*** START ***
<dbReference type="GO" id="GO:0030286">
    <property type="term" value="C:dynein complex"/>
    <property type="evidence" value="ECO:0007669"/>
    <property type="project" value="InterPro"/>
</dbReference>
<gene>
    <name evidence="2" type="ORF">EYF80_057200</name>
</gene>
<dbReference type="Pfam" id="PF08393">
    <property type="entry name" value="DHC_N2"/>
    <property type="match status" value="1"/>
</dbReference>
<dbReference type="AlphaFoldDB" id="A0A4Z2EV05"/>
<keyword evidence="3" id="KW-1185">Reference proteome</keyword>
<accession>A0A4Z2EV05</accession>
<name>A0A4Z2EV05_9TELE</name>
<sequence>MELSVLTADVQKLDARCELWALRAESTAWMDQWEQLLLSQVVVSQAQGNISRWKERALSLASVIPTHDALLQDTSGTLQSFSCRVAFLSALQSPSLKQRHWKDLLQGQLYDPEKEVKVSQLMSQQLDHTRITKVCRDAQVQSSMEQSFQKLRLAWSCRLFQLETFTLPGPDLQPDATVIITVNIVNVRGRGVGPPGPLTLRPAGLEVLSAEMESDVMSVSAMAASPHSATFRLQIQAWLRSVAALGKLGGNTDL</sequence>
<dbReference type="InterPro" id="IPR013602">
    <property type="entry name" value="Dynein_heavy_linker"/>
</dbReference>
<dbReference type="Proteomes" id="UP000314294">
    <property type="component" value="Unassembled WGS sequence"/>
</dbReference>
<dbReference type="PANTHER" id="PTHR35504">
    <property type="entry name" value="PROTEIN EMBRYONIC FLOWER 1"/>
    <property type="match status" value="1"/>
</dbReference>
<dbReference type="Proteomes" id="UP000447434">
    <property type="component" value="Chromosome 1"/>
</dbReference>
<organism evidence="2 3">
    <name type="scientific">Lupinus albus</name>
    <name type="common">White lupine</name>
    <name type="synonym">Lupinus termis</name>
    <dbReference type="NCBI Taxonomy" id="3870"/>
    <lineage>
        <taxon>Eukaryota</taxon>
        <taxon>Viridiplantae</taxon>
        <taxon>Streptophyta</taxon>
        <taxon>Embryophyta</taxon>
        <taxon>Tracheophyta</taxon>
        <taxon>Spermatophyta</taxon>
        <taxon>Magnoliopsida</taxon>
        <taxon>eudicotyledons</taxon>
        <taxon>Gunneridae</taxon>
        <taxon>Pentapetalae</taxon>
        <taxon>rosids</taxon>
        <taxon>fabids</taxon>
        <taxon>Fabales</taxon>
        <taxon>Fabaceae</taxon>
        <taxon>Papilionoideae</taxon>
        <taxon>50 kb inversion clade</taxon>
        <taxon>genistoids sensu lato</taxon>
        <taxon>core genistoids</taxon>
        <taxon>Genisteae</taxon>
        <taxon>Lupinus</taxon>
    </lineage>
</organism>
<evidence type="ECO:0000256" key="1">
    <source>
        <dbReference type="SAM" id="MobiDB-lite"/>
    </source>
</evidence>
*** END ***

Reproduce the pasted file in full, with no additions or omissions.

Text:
<dbReference type="GO" id="GO:0030286">
    <property type="term" value="C:dynein complex"/>
    <property type="evidence" value="ECO:0007669"/>
    <property type="project" value="InterPro"/>
</dbReference>
<gene>
    <name evidence="2" type="ORF">EYF80_057200</name>
</gene>
<dbReference type="Pfam" id="PF08393">
    <property type="entry name" value="DHC_N2"/>
    <property type="match status" value="1"/>
</dbReference>
<dbReference type="AlphaFoldDB" id="A0A4Z2EV05"/>
<keyword evidence="3" id="KW-1185">Reference proteome</keyword>
<accession>A0A4Z2EV05</accession>
<name>A0A4Z2EV05_9TELE</name>
<sequence>MELSVLTADVQKLDARCELWALRAESTAWMDQWEQLLLSQVVVSQAQGNISRWKERALSLASVIPTHDALLQDTSGTLQSFSCRVAFLSALQSPSLKQRHWKDLLQGQLYDPEKEVKVSQLMSQQLDHTRITKVCRDAQVQSSMEQSFQKLRLAWSCRLFQLETFTLPGPDLQPDATVIITVNIVNVRGRGVGPPGPLTLRPAGLEVLSAEMESDVMSVSAMAASPHSATFRLQIQAWLRSVAALGKLGGNTDL</sequence>
<dbReference type="InterPro" id="IPR013602">
    <property type="entry name" value="Dynein_heavy_linker"/>
</dbReference>
<dbReference type="Proteomes" id="UP000314294">
    <property type="component" value="Unassembled WGS sequence"/>
</dbReference>
<dbReference type="PANTHER" id="PTHR35504">
    <property type="entry name" value="PROTEIN EMBRYONIC FLOWER 1"/>
    <property type="match status" value="1"/>
</dbReference>
<dbReference type="Proteomes" id="UP000447434">
    <property type="component" value="Chromosome 1"/>
</dbReference>
<organism evidence="2 3">
    <name type="scientific">Lupinus albus</name>
    <name type="common">White lupine</name>
    <name type="synonym">Lupinus termis</name>
    <dbReference type="NCBI Taxonomy" id="3870"/>
    <lineage>
        <taxon>Eukaryota</taxon>
        <taxon>Viridiplantae</taxon>
        <taxon>Streptophyta</taxon>
        <taxon>Embryophyta</taxon>
        <taxon>Tracheophyta</taxon>
        <taxon>Spermatophyta</taxon>
        <taxon>Magnoliopsida</taxon>
        <taxon>eudicotyledons</taxon>
        <taxon>Gunneridae</taxon>
        <taxon>Pentapetalae</taxon>
        <taxon>rosids</taxon>
        <taxon>fabids</taxon>
        <taxon>Fabales</taxon>
        <taxon>Fabaceae</taxon>
        <taxon>Papilionoideae</taxon>
        <taxon>50 kb inversion clade</taxon>
        <taxon>genistoids sensu lato</taxon>
        <taxon>core genistoids</taxon>
        <taxon>Genisteae</taxon>
        <taxon>Lupinus</taxon>
    </lineage>
</organism>
<evidence type="ECO:0000256" key="1">
    <source>
        <dbReference type="SAM" id="MobiDB-lite"/>
    </source>
</evidence>